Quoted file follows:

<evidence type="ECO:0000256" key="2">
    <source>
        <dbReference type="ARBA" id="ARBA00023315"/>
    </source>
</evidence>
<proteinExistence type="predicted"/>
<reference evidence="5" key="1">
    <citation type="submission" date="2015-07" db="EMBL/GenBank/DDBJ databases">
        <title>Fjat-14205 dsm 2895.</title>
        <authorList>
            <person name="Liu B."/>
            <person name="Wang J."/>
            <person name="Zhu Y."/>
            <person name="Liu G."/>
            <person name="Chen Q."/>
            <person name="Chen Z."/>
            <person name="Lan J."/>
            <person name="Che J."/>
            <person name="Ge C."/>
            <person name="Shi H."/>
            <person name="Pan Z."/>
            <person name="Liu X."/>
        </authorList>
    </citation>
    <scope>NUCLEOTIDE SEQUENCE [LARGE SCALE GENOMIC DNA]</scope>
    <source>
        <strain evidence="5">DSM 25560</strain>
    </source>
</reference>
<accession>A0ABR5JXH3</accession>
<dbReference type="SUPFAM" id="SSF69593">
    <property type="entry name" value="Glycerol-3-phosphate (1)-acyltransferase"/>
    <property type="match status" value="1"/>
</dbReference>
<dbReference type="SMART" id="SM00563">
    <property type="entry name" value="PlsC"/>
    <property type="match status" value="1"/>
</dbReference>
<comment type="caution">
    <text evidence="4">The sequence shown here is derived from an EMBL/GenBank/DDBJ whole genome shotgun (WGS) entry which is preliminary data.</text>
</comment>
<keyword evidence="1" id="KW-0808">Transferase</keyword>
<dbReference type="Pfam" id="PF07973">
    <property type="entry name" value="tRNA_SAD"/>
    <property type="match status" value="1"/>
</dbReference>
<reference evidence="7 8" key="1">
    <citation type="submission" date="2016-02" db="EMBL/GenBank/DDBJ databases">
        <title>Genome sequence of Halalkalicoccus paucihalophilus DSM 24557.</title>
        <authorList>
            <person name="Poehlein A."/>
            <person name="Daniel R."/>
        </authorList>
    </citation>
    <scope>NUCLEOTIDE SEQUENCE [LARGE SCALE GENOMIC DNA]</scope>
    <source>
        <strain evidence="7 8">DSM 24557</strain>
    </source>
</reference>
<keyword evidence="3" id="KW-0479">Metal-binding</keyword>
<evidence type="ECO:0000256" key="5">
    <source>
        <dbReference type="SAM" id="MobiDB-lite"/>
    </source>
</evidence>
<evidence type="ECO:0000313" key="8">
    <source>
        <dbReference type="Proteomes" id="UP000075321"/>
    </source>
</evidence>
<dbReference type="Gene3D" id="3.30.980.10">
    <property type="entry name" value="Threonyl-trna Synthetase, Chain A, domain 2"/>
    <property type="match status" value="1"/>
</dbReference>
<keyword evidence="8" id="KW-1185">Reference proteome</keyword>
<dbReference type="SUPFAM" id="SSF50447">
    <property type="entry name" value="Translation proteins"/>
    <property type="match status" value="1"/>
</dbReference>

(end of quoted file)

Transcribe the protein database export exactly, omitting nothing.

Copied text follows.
<evidence type="ECO:0000256" key="2">
    <source>
        <dbReference type="ARBA" id="ARBA00023315"/>
    </source>
</evidence>
<proteinExistence type="predicted"/>
<reference evidence="5" key="1">
    <citation type="submission" date="2015-07" db="EMBL/GenBank/DDBJ databases">
        <title>Fjat-14205 dsm 2895.</title>
        <authorList>
            <person name="Liu B."/>
            <person name="Wang J."/>
            <person name="Zhu Y."/>
            <person name="Liu G."/>
            <person name="Chen Q."/>
            <person name="Chen Z."/>
            <person name="Lan J."/>
            <person name="Che J."/>
            <person name="Ge C."/>
            <person name="Shi H."/>
            <person name="Pan Z."/>
            <person name="Liu X."/>
        </authorList>
    </citation>
    <scope>NUCLEOTIDE SEQUENCE [LARGE SCALE GENOMIC DNA]</scope>
    <source>
        <strain evidence="5">DSM 25560</strain>
    </source>
</reference>
<accession>A0ABR5JXH3</accession>
<dbReference type="SUPFAM" id="SSF69593">
    <property type="entry name" value="Glycerol-3-phosphate (1)-acyltransferase"/>
    <property type="match status" value="1"/>
</dbReference>
<dbReference type="SMART" id="SM00563">
    <property type="entry name" value="PlsC"/>
    <property type="match status" value="1"/>
</dbReference>
<comment type="caution">
    <text evidence="4">The sequence shown here is derived from an EMBL/GenBank/DDBJ whole genome shotgun (WGS) entry which is preliminary data.</text>
</comment>
<keyword evidence="1" id="KW-0808">Transferase</keyword>
<dbReference type="Pfam" id="PF07973">
    <property type="entry name" value="tRNA_SAD"/>
    <property type="match status" value="1"/>
</dbReference>
<reference evidence="7 8" key="1">
    <citation type="submission" date="2016-02" db="EMBL/GenBank/DDBJ databases">
        <title>Genome sequence of Halalkalicoccus paucihalophilus DSM 24557.</title>
        <authorList>
            <person name="Poehlein A."/>
            <person name="Daniel R."/>
        </authorList>
    </citation>
    <scope>NUCLEOTIDE SEQUENCE [LARGE SCALE GENOMIC DNA]</scope>
    <source>
        <strain evidence="7 8">DSM 24557</strain>
    </source>
</reference>
<keyword evidence="3" id="KW-0479">Metal-binding</keyword>
<evidence type="ECO:0000256" key="5">
    <source>
        <dbReference type="SAM" id="MobiDB-lite"/>
    </source>
</evidence>
<evidence type="ECO:0000313" key="8">
    <source>
        <dbReference type="Proteomes" id="UP000075321"/>
    </source>
</evidence>
<dbReference type="Gene3D" id="3.30.980.10">
    <property type="entry name" value="Threonyl-trna Synthetase, Chain A, domain 2"/>
    <property type="match status" value="1"/>
</dbReference>
<keyword evidence="8" id="KW-1185">Reference proteome</keyword>
<dbReference type="SUPFAM" id="SSF50447">
    <property type="entry name" value="Translation proteins"/>
    <property type="match status" value="1"/>
</dbReference>